Just like each person’s training is different because of their goals, mileage and athletic abilities, the same is for nutrition. Each runner’s body can responds differently to foods. It’s important that you try different healthy foods and time consumption so you can optimize your performance and avoid any GI issues.
Here’s some proven strategies that I follow & share with runners I coach.
Avoid empty calories and focus on eating foods that give me the most nutrients per calorie. These include good sources of whole grains and starches (like brown rice, quinoa, sweet potatoes, oatmeal, whole wheat bread and pasta), lean proteins (lean meat, fish, Greek yogurt, eggs and beans), healthy fats (salmon, avocados, nuts, and olive oil), and of course, colorful fruits and veggies which provide antioxidants, vitamins, and minerals.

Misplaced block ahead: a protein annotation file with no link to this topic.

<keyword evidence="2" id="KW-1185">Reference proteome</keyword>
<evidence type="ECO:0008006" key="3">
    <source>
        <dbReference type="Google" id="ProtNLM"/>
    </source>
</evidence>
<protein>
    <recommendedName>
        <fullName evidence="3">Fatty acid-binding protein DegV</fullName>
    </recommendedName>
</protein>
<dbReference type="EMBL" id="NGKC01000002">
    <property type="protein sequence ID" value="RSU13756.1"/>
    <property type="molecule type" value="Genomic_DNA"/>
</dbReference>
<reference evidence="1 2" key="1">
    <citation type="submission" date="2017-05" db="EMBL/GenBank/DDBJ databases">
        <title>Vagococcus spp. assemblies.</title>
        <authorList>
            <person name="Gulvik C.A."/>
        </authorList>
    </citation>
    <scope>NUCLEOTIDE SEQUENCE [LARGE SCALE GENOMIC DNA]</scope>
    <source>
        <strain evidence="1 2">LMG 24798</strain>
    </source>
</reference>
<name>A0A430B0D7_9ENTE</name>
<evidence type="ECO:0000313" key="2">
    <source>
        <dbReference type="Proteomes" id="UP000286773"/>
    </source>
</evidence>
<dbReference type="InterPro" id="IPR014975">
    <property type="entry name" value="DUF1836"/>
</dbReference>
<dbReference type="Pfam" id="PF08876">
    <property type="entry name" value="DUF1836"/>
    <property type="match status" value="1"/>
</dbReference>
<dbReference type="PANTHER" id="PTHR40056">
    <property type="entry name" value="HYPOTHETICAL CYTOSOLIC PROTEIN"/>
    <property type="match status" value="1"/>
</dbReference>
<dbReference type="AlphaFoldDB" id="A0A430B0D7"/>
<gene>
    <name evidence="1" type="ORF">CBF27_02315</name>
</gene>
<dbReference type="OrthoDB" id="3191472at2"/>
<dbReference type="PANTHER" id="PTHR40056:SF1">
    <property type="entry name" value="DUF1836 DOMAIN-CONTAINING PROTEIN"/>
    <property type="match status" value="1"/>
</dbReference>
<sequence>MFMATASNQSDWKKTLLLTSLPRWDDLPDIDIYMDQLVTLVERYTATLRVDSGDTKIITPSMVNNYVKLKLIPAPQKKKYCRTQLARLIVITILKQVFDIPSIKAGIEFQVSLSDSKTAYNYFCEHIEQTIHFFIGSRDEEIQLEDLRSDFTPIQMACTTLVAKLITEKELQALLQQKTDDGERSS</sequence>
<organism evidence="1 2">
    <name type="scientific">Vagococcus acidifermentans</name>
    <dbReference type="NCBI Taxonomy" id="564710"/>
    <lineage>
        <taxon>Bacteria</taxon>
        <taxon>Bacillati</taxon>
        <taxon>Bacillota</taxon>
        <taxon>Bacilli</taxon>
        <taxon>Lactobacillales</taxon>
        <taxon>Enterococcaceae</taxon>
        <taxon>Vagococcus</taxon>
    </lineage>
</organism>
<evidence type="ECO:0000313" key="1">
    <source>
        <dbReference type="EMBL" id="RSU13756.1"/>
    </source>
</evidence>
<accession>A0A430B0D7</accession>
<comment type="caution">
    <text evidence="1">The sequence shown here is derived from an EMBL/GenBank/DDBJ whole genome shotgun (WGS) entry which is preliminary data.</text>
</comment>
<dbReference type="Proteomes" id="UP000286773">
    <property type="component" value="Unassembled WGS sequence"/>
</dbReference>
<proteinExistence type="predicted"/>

For pre- and post-workout snacks, I recommend fruits, fresh cut vegetables, healthy (meaning not a ton of sugar and full of natural ingredients) granola or energy bars, fruit, nuts, and Greek yogurt. My focus is to time the healthiest eating around my runs so I’m fueling when I need it and not just grazing or snacking at odd hours with “bad food.”
Here’s some examples of healthy meals:
Whole wheat toast with peanut or almond butter
4-6 ozs.of low fat Greek Yogurt + Banana
8-10 ozs of Orange juice + 12 ozs of Water
*I like to make myself a breakfast sandwich that includes a toasted whole grain English muffin, cheddar cheese, scrambled or easy over egg and turkey bacon or sausage. Include some hot sauce for a little “kick.”
Turkey or chicken sandwich with spinach, tomato and mustard on whole grain bread